A colouring unit is used as an attachment. As a spinner spins, the plain thread passes through the unit where the colour is dropped on the thread through a funnel, producing a clean, dry, dyed hand spun yarn. The prototype not only allows the weavers to colour the yarn in less time, but also provides them the opportunity to experiment with different colours of their choice for the hand spun fabric, without much dependency on the dyeing process (

Warping and sizing: Warping is a process, which converts the hank yarn into a linear form to give the length on the loom. Warping is done on a huge drum and the width and desired quality of the product is decided at this stage. Sizing is a pre-loom process, which is unique to handloom weaving. After warping is done, the warp is stretched out and sizing material is applied to add strength and lubricate the yarn. Natural adhesives like rice, maize, wheat flour or potato starch are used depending upon the availability and region. In most handloom centres, rice starch/gruel is mixed with coconut/groundnut oil and applied as sizing material.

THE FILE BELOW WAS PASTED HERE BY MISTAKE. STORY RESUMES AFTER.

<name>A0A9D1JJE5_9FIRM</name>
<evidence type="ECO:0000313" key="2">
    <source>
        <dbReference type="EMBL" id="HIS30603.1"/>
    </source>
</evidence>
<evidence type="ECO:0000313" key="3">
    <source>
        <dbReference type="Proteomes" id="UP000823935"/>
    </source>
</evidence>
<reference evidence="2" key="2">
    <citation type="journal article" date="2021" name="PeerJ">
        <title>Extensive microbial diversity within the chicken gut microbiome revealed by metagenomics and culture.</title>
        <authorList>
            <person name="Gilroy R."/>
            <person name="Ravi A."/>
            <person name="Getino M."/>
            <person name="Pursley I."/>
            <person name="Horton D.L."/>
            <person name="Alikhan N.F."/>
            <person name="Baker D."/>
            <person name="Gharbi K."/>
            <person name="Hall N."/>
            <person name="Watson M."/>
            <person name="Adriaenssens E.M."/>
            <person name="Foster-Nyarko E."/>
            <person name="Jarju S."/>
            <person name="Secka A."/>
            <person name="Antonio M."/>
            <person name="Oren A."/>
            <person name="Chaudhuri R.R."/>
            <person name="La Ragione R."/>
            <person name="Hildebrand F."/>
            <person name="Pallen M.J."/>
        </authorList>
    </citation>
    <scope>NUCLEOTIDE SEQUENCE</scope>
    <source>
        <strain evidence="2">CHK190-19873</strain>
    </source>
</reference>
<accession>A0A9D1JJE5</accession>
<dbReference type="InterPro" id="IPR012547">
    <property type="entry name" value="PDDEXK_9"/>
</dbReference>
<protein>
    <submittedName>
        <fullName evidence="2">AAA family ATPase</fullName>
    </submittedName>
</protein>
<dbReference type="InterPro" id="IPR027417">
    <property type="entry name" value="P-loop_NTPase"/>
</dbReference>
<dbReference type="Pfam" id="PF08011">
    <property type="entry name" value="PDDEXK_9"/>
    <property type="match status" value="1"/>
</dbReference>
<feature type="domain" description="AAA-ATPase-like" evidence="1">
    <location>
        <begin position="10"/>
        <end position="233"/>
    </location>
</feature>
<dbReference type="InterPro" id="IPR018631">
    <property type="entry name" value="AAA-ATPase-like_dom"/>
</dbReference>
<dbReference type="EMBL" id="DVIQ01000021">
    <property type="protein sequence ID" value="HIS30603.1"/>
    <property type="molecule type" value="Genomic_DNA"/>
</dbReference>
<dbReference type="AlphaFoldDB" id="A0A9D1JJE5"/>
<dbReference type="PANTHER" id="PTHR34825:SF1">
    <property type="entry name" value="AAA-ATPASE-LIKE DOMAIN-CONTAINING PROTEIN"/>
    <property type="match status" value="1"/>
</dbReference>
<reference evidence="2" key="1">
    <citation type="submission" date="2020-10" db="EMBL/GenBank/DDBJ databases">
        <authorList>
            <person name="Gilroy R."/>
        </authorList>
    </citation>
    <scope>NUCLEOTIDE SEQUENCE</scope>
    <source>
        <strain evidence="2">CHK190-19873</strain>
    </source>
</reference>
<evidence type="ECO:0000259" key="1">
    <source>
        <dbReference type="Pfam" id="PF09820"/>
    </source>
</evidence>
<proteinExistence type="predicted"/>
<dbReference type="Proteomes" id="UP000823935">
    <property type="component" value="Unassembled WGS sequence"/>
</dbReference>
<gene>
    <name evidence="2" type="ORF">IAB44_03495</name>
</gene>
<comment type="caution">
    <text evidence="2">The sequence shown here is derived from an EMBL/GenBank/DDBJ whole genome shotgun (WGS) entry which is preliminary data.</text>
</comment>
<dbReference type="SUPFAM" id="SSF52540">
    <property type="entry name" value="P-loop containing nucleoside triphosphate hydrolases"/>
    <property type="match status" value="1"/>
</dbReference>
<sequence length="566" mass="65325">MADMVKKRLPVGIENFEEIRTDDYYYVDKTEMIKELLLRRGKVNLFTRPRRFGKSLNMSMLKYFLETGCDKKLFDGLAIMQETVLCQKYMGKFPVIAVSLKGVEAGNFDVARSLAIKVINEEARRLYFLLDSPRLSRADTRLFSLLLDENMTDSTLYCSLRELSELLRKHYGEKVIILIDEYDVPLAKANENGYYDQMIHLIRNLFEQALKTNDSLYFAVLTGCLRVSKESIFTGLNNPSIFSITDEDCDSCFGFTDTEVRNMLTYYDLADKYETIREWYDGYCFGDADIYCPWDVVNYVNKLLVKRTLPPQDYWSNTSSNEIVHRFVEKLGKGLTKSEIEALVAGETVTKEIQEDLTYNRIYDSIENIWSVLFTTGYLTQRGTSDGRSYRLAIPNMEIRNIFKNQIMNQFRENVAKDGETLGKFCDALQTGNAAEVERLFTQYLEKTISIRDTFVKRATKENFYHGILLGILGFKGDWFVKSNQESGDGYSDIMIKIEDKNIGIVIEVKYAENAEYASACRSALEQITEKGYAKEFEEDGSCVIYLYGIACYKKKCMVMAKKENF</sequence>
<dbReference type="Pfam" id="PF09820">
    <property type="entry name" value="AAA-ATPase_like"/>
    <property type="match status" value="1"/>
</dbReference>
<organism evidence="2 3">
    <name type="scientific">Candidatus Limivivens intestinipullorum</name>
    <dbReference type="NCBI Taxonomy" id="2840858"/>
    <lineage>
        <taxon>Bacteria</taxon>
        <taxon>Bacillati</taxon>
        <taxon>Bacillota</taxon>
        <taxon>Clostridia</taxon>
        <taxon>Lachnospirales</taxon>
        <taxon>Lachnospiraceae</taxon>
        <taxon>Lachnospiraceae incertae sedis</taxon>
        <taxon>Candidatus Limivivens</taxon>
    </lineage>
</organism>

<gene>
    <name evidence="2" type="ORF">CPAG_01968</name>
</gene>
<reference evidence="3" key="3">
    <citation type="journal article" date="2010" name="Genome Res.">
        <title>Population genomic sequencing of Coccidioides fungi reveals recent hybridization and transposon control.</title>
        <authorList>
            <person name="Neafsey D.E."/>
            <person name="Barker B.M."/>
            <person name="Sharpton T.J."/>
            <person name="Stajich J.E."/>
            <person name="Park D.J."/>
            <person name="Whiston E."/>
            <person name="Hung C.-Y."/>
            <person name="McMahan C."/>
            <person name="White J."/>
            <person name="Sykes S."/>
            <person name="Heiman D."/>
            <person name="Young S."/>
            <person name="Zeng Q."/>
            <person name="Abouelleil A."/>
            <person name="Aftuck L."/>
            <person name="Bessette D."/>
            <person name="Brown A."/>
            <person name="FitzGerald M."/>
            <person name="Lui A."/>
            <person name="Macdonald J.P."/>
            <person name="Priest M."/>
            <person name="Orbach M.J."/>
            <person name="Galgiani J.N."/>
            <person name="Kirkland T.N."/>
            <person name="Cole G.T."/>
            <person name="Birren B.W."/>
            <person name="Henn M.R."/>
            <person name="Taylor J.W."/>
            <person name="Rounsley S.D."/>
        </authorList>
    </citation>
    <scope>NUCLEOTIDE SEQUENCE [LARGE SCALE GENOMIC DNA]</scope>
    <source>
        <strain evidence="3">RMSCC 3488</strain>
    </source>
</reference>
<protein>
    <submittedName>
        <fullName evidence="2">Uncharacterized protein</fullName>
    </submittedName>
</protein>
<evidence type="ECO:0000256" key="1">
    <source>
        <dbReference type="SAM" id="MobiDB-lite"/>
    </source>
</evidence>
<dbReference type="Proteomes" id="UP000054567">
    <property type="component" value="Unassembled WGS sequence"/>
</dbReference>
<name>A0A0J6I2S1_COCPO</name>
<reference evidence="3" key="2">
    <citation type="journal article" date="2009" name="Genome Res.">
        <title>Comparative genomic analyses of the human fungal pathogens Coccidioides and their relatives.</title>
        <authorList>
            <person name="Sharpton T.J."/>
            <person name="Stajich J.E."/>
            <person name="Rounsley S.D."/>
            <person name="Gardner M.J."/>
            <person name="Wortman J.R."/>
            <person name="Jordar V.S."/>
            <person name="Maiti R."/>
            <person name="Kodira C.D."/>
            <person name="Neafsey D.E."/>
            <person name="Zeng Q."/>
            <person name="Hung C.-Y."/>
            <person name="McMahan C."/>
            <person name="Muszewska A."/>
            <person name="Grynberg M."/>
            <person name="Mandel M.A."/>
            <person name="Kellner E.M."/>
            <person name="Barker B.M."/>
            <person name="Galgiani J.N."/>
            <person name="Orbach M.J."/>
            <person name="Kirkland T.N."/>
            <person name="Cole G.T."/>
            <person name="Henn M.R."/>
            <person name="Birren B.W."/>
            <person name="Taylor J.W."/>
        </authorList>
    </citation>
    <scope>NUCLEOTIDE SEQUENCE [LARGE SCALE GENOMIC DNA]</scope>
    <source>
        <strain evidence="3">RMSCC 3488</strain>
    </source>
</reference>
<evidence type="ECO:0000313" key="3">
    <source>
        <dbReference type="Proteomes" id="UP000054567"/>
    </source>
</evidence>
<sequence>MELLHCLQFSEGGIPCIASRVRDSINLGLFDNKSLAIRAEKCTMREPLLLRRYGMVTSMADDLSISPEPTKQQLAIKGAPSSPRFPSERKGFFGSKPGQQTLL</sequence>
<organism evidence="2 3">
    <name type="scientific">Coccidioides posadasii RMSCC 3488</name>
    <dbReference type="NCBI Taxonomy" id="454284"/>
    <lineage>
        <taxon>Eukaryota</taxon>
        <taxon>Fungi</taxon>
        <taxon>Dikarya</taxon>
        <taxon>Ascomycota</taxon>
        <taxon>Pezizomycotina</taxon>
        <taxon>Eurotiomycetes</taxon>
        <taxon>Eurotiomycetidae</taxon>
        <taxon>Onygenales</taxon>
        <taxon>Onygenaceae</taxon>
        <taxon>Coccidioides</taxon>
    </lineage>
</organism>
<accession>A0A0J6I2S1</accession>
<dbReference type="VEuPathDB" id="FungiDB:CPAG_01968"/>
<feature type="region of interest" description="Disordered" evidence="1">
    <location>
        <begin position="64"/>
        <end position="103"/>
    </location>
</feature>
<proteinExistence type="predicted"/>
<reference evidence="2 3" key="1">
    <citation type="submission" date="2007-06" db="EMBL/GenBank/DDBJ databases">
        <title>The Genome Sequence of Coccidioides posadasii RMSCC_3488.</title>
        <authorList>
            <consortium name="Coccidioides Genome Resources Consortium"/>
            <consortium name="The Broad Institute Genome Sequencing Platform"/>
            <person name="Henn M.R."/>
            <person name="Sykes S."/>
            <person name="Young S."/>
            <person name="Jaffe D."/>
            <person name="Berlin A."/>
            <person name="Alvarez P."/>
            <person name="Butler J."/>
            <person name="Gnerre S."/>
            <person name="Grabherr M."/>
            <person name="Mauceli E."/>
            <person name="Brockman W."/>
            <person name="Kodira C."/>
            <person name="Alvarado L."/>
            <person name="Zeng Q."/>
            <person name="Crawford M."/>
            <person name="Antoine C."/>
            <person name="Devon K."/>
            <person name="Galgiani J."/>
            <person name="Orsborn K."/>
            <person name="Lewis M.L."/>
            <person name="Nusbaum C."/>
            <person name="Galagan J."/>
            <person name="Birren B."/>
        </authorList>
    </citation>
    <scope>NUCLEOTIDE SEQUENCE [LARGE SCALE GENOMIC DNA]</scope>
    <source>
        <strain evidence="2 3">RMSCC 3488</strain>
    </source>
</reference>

There are different counts of cotton yarn required for the warp and the weft. The specifications for these yarns are:

  • Yarn count used for warp: The yarn count used for khadi weaving ranges from 2/20s to 2/40s in the warp. For shirting fabrics – 2/20s and 2/32s count and for suiting – 2/40s and 2/32s count are used, twisted yarn is used in the warp to resist the stress during weaving.
  • Yarn count used for weft: In the weft, single yarns are used. Counts range from 4s to 40s.
  • Drawing and drafting: It is the process of making the healds by looping nylon heald wire around the warp ends, depending on the weave and design of the fabric. After this process weaving is done.
  • Weaving of khadi: This is the final stage where the yarn is converted to cloth on the handloom. The process of weaving is done on manually operated looms to produce khadi. In practice, the basic purpose of the loom is to hold the warp yarns under tension to facilitate the interweaving of the weft yarns.
  • The first step in weaving is to stretch the warp yams, which must be very strong. The process is called beaming. The weft yarn crosses the warp, binding the warp yarns at either side to form the selvage.